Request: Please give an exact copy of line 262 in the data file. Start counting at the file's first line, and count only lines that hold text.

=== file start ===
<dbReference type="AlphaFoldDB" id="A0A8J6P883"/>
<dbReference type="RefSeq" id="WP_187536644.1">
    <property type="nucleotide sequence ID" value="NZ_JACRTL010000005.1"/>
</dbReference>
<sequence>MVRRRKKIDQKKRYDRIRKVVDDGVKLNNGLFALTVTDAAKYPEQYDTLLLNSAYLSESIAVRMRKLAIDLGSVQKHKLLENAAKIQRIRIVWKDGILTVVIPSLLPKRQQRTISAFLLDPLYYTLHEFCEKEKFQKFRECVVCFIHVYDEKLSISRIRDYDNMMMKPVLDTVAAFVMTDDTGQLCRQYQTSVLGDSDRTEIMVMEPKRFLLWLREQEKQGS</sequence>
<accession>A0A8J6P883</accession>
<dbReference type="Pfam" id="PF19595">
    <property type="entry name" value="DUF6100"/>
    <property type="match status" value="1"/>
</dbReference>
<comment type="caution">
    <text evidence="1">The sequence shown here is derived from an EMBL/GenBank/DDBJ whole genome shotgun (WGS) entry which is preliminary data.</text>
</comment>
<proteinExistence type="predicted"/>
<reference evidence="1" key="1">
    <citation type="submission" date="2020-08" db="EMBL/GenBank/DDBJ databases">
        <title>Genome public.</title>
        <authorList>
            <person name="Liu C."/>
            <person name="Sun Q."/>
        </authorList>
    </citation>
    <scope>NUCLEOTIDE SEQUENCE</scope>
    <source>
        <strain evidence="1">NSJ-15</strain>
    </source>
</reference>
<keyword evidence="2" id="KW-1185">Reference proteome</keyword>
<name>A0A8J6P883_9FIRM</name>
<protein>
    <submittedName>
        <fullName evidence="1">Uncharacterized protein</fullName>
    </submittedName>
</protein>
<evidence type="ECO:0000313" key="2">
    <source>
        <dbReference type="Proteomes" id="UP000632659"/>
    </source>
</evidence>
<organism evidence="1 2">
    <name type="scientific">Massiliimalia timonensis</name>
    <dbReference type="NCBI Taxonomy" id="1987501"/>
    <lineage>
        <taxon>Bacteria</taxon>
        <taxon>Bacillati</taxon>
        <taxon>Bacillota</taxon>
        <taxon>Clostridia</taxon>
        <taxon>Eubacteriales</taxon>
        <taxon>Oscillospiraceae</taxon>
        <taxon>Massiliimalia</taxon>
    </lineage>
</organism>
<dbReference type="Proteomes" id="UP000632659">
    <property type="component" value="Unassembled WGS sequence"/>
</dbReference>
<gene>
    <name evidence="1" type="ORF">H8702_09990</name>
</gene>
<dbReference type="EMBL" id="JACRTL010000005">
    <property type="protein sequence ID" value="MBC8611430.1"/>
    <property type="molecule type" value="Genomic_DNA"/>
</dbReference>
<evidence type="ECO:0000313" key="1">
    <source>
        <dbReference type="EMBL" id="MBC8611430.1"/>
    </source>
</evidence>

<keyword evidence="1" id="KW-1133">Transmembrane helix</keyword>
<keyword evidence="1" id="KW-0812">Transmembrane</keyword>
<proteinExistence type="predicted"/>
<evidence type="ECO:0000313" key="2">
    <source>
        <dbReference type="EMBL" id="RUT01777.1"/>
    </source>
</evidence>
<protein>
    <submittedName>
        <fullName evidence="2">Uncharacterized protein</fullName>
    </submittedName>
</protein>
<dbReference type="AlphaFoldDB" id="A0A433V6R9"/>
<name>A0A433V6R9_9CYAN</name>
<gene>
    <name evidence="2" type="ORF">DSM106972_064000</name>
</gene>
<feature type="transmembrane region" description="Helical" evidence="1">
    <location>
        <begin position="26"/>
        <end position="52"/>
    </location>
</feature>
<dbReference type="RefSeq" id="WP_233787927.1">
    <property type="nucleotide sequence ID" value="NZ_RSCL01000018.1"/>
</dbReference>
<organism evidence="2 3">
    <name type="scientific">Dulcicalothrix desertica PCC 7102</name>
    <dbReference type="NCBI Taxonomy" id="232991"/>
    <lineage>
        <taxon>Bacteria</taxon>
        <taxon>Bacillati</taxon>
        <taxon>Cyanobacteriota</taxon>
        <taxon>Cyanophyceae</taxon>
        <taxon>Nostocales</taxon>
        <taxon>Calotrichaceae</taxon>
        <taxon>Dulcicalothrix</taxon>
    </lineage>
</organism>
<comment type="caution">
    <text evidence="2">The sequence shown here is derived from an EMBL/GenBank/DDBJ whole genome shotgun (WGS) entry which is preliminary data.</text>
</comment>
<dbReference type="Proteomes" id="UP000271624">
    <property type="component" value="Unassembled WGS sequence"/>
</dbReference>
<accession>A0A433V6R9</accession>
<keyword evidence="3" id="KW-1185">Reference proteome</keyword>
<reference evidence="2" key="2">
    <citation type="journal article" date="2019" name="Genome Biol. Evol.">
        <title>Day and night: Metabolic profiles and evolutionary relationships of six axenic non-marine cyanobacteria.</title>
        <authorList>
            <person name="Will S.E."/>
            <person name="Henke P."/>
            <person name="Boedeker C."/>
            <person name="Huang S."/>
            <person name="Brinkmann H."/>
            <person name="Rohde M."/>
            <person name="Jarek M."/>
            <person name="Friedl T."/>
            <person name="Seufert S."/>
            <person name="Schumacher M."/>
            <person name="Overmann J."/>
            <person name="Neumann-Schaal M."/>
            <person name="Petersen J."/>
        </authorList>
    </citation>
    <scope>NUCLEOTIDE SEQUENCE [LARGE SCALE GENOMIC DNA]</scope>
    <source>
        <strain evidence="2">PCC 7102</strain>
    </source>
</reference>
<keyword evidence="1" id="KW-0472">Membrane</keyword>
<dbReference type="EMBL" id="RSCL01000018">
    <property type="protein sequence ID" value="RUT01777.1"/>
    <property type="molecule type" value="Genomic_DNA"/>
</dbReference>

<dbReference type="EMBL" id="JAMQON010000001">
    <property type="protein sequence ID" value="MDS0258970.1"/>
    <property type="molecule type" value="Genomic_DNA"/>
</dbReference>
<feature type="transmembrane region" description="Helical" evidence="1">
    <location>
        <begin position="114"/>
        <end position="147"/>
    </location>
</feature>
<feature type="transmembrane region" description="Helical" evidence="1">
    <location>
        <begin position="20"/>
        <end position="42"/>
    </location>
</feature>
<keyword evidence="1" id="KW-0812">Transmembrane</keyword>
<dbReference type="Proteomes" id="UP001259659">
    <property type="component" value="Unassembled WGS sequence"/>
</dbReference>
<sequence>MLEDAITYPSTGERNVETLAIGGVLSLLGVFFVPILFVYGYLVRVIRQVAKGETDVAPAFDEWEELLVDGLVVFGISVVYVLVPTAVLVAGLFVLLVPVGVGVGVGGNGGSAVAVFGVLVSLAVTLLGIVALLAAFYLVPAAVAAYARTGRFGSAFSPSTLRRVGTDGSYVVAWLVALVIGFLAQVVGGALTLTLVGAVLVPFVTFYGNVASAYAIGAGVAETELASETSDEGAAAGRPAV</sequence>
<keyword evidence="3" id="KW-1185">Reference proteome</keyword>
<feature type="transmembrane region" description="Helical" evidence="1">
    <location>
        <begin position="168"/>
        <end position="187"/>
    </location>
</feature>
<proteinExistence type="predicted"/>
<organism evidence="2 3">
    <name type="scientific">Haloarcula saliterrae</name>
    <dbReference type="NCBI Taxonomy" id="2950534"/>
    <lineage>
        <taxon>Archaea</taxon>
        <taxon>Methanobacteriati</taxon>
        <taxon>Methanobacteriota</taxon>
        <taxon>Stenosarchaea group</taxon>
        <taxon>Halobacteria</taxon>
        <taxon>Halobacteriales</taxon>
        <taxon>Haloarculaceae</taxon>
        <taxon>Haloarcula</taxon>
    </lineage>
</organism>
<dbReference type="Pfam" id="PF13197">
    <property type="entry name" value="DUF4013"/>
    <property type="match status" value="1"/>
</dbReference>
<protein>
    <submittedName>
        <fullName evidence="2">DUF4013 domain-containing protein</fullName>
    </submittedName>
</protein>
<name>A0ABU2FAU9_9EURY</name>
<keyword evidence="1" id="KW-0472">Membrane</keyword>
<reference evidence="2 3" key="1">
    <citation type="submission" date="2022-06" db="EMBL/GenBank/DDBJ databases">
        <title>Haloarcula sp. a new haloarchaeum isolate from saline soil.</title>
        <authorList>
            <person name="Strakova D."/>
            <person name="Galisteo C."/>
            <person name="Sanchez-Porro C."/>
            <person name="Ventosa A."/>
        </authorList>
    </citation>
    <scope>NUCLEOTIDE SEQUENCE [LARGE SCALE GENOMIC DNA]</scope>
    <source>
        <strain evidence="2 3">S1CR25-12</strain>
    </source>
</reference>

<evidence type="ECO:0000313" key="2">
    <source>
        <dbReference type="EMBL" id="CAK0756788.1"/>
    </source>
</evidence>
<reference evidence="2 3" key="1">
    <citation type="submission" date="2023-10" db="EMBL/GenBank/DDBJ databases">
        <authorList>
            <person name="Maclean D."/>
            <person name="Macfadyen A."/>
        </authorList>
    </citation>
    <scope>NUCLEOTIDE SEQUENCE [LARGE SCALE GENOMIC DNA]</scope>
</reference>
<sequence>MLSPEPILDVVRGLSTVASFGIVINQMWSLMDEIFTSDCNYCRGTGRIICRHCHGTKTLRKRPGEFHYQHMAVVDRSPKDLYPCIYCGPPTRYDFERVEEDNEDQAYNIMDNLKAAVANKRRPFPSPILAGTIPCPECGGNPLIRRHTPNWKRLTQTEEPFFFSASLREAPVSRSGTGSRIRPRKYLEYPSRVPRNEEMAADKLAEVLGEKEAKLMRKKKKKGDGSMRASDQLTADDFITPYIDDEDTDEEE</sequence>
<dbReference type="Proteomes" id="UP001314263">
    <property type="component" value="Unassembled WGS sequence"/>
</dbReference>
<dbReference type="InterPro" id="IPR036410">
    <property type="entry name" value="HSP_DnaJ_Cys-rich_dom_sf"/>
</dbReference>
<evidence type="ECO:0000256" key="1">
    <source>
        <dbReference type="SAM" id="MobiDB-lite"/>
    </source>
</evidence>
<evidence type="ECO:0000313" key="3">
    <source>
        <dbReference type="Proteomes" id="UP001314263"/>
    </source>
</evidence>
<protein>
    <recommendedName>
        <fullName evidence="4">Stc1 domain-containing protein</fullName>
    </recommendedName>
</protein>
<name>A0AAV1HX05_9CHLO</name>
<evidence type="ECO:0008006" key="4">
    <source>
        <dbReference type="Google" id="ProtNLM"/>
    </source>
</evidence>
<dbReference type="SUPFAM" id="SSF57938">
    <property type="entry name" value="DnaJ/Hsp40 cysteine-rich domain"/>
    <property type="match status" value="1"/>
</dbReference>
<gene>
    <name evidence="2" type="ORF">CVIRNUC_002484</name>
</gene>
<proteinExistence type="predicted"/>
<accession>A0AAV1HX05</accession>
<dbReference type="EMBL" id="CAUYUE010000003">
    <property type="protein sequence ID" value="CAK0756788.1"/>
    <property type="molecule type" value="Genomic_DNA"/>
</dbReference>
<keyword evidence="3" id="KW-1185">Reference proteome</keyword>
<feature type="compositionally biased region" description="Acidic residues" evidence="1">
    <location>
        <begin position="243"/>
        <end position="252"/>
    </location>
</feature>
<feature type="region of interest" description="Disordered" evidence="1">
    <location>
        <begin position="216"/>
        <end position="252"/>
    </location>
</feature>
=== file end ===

</gene>